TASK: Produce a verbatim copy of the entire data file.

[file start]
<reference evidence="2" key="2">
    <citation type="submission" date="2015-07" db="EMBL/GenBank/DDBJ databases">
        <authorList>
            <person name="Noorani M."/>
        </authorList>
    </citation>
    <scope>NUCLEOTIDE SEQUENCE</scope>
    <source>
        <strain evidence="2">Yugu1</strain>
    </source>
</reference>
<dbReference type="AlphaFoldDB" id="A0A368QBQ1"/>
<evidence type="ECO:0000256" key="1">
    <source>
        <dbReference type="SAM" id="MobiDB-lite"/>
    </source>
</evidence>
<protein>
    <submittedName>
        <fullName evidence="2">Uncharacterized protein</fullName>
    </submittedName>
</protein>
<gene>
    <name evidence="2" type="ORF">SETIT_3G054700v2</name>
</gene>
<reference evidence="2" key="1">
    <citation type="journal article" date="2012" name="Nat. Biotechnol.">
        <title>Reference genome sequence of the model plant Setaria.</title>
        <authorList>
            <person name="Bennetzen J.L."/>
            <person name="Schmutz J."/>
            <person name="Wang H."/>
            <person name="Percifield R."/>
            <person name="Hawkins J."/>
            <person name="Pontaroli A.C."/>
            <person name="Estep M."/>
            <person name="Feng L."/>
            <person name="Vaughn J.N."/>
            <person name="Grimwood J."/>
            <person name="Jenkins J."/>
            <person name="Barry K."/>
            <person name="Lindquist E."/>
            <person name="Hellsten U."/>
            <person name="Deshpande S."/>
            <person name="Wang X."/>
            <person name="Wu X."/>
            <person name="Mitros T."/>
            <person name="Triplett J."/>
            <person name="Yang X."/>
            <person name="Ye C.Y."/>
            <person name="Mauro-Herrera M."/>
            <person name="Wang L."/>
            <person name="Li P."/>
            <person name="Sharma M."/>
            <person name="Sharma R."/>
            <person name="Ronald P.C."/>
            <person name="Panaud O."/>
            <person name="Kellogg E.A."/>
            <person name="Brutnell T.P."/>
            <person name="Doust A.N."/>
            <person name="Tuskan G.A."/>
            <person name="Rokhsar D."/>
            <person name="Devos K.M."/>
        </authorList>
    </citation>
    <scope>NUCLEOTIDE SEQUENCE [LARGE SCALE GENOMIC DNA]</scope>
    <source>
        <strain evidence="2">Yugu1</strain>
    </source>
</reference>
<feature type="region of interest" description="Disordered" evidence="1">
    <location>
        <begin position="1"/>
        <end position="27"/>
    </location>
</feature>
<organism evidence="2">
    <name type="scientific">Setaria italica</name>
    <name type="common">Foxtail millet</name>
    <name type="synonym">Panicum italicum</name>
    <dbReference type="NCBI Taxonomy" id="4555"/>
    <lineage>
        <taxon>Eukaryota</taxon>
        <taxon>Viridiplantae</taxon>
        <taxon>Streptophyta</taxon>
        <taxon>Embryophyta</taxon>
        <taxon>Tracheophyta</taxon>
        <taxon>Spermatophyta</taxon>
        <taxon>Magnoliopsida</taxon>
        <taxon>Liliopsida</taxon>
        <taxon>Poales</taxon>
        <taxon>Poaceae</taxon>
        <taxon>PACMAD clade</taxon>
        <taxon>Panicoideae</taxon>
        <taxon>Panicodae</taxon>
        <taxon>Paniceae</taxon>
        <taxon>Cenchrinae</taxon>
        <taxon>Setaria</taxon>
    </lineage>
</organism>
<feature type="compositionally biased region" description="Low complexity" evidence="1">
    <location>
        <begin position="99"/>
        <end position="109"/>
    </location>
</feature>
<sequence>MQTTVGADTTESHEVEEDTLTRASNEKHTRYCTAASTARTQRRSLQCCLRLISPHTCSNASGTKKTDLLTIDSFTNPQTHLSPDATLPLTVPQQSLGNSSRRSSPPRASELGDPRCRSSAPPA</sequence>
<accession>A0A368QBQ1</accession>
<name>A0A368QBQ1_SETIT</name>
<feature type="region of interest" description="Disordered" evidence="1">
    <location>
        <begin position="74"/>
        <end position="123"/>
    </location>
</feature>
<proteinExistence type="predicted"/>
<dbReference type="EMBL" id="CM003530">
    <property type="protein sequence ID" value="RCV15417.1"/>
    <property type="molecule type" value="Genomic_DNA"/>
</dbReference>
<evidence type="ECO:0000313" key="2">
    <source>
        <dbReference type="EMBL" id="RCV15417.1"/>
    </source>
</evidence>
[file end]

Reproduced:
<reference evidence="2" key="2">
    <citation type="submission" date="2015-07" db="EMBL/GenBank/DDBJ databases">
        <authorList>
            <person name="Noorani M."/>
        </authorList>
    </citation>
    <scope>NUCLEOTIDE SEQUENCE</scope>
    <source>
        <strain evidence="2">Yugu1</strain>
    </source>
</reference>
<dbReference type="AlphaFoldDB" id="A0A368QBQ1"/>
<evidence type="ECO:0000256" key="1">
    <source>
        <dbReference type="SAM" id="MobiDB-lite"/>
    </source>
</evidence>
<protein>
    <submittedName>
        <fullName evidence="2">Uncharacterized protein</fullName>
    </submittedName>
</protein>
<gene>
    <name evidence="2" type="ORF">SETIT_3G054700v2</name>
</gene>
<reference evidence="2" key="1">
    <citation type="journal article" date="2012" name="Nat. Biotechnol.">
        <title>Reference genome sequence of the model plant Setaria.</title>
        <authorList>
            <person name="Bennetzen J.L."/>
            <person name="Schmutz J."/>
            <person name="Wang H."/>
            <person name="Percifield R."/>
            <person name="Hawkins J."/>
            <person name="Pontaroli A.C."/>
            <person name="Estep M."/>
            <person name="Feng L."/>
            <person name="Vaughn J.N."/>
            <person name="Grimwood J."/>
            <person name="Jenkins J."/>
            <person name="Barry K."/>
            <person name="Lindquist E."/>
            <person name="Hellsten U."/>
            <person name="Deshpande S."/>
            <person name="Wang X."/>
            <person name="Wu X."/>
            <person name="Mitros T."/>
            <person name="Triplett J."/>
            <person name="Yang X."/>
            <person name="Ye C.Y."/>
            <person name="Mauro-Herrera M."/>
            <person name="Wang L."/>
            <person name="Li P."/>
            <person name="Sharma M."/>
            <person name="Sharma R."/>
            <person name="Ronald P.C."/>
            <person name="Panaud O."/>
            <person name="Kellogg E.A."/>
            <person name="Brutnell T.P."/>
            <person name="Doust A.N."/>
            <person name="Tuskan G.A."/>
            <person name="Rokhsar D."/>
            <person name="Devos K.M."/>
        </authorList>
    </citation>
    <scope>NUCLEOTIDE SEQUENCE [LARGE SCALE GENOMIC DNA]</scope>
    <source>
        <strain evidence="2">Yugu1</strain>
    </source>
</reference>
<feature type="region of interest" description="Disordered" evidence="1">
    <location>
        <begin position="1"/>
        <end position="27"/>
    </location>
</feature>
<organism evidence="2">
    <name type="scientific">Setaria italica</name>
    <name type="common">Foxtail millet</name>
    <name type="synonym">Panicum italicum</name>
    <dbReference type="NCBI Taxonomy" id="4555"/>
    <lineage>
        <taxon>Eukaryota</taxon>
        <taxon>Viridiplantae</taxon>
        <taxon>Streptophyta</taxon>
        <taxon>Embryophyta</taxon>
        <taxon>Tracheophyta</taxon>
        <taxon>Spermatophyta</taxon>
        <taxon>Magnoliopsida</taxon>
        <taxon>Liliopsida</taxon>
        <taxon>Poales</taxon>
        <taxon>Poaceae</taxon>
        <taxon>PACMAD clade</taxon>
        <taxon>Panicoideae</taxon>
        <taxon>Panicodae</taxon>
        <taxon>Paniceae</taxon>
        <taxon>Cenchrinae</taxon>
        <taxon>Setaria</taxon>
    </lineage>
</organism>
<feature type="compositionally biased region" description="Low complexity" evidence="1">
    <location>
        <begin position="99"/>
        <end position="109"/>
    </location>
</feature>
<sequence>MQTTVGADTTESHEVEEDTLTRASNEKHTRYCTAASTARTQRRSLQCCLRLISPHTCSNASGTKKTDLLTIDSFTNPQTHLSPDATLPLTVPQQSLGNSSRRSSPPRASELGDPRCRSSAPPA</sequence>
<accession>A0A368QBQ1</accession>
<name>A0A368QBQ1_SETIT</name>
<feature type="region of interest" description="Disordered" evidence="1">
    <location>
        <begin position="74"/>
        <end position="123"/>
    </location>
</feature>
<proteinExistence type="predicted"/>
<dbReference type="EMBL" id="CM003530">
    <property type="protein sequence ID" value="RCV15417.1"/>
    <property type="molecule type" value="Genomic_DNA"/>
</dbReference>
<evidence type="ECO:0000313" key="2">
    <source>
        <dbReference type="EMBL" id="RCV15417.1"/>
    </source>
</evidence>